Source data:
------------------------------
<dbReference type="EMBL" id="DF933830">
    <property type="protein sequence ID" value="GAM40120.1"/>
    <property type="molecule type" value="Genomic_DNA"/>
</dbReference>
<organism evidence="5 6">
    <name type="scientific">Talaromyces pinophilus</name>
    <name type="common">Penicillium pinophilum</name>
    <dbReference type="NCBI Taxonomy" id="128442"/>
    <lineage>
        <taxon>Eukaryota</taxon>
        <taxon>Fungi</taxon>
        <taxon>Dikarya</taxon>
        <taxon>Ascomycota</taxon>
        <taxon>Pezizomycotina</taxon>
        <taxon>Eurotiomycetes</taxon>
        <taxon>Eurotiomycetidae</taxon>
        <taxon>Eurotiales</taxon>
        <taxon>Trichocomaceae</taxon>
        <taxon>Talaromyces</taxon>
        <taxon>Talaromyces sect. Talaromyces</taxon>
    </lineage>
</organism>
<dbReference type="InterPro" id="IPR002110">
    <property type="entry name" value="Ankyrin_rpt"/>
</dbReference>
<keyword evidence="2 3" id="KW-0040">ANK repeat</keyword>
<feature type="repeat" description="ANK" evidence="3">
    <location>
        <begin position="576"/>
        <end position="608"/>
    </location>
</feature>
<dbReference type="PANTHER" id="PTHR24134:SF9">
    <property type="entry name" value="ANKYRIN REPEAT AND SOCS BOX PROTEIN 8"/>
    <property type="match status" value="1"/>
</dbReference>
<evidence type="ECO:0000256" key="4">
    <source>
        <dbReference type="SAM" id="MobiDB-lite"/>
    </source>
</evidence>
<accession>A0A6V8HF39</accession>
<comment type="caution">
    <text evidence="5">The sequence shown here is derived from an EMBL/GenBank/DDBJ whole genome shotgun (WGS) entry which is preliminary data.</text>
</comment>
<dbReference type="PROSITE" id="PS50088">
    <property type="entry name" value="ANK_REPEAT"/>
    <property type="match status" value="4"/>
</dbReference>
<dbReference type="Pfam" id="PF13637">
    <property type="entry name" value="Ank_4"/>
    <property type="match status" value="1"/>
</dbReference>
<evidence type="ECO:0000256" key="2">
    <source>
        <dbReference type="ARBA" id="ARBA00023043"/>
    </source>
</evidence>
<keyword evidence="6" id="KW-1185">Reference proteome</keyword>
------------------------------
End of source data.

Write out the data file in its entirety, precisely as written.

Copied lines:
<dbReference type="EMBL" id="DF933830">
    <property type="protein sequence ID" value="GAM40120.1"/>
    <property type="molecule type" value="Genomic_DNA"/>
</dbReference>
<organism evidence="5 6">
    <name type="scientific">Talaromyces pinophilus</name>
    <name type="common">Penicillium pinophilum</name>
    <dbReference type="NCBI Taxonomy" id="128442"/>
    <lineage>
        <taxon>Eukaryota</taxon>
        <taxon>Fungi</taxon>
        <taxon>Dikarya</taxon>
        <taxon>Ascomycota</taxon>
        <taxon>Pezizomycotina</taxon>
        <taxon>Eurotiomycetes</taxon>
        <taxon>Eurotiomycetidae</taxon>
        <taxon>Eurotiales</taxon>
        <taxon>Trichocomaceae</taxon>
        <taxon>Talaromyces</taxon>
        <taxon>Talaromyces sect. Talaromyces</taxon>
    </lineage>
</organism>
<dbReference type="InterPro" id="IPR002110">
    <property type="entry name" value="Ankyrin_rpt"/>
</dbReference>
<keyword evidence="2 3" id="KW-0040">ANK repeat</keyword>
<feature type="repeat" description="ANK" evidence="3">
    <location>
        <begin position="576"/>
        <end position="608"/>
    </location>
</feature>
<dbReference type="PANTHER" id="PTHR24134:SF9">
    <property type="entry name" value="ANKYRIN REPEAT AND SOCS BOX PROTEIN 8"/>
    <property type="match status" value="1"/>
</dbReference>
<evidence type="ECO:0000256" key="4">
    <source>
        <dbReference type="SAM" id="MobiDB-lite"/>
    </source>
</evidence>
<accession>A0A6V8HF39</accession>
<comment type="caution">
    <text evidence="5">The sequence shown here is derived from an EMBL/GenBank/DDBJ whole genome shotgun (WGS) entry which is preliminary data.</text>
</comment>
<dbReference type="PROSITE" id="PS50088">
    <property type="entry name" value="ANK_REPEAT"/>
    <property type="match status" value="4"/>
</dbReference>
<dbReference type="Pfam" id="PF13637">
    <property type="entry name" value="Ank_4"/>
    <property type="match status" value="1"/>
</dbReference>
<evidence type="ECO:0000256" key="2">
    <source>
        <dbReference type="ARBA" id="ARBA00023043"/>
    </source>
</evidence>
<keyword evidence="6" id="KW-1185">Reference proteome</keyword>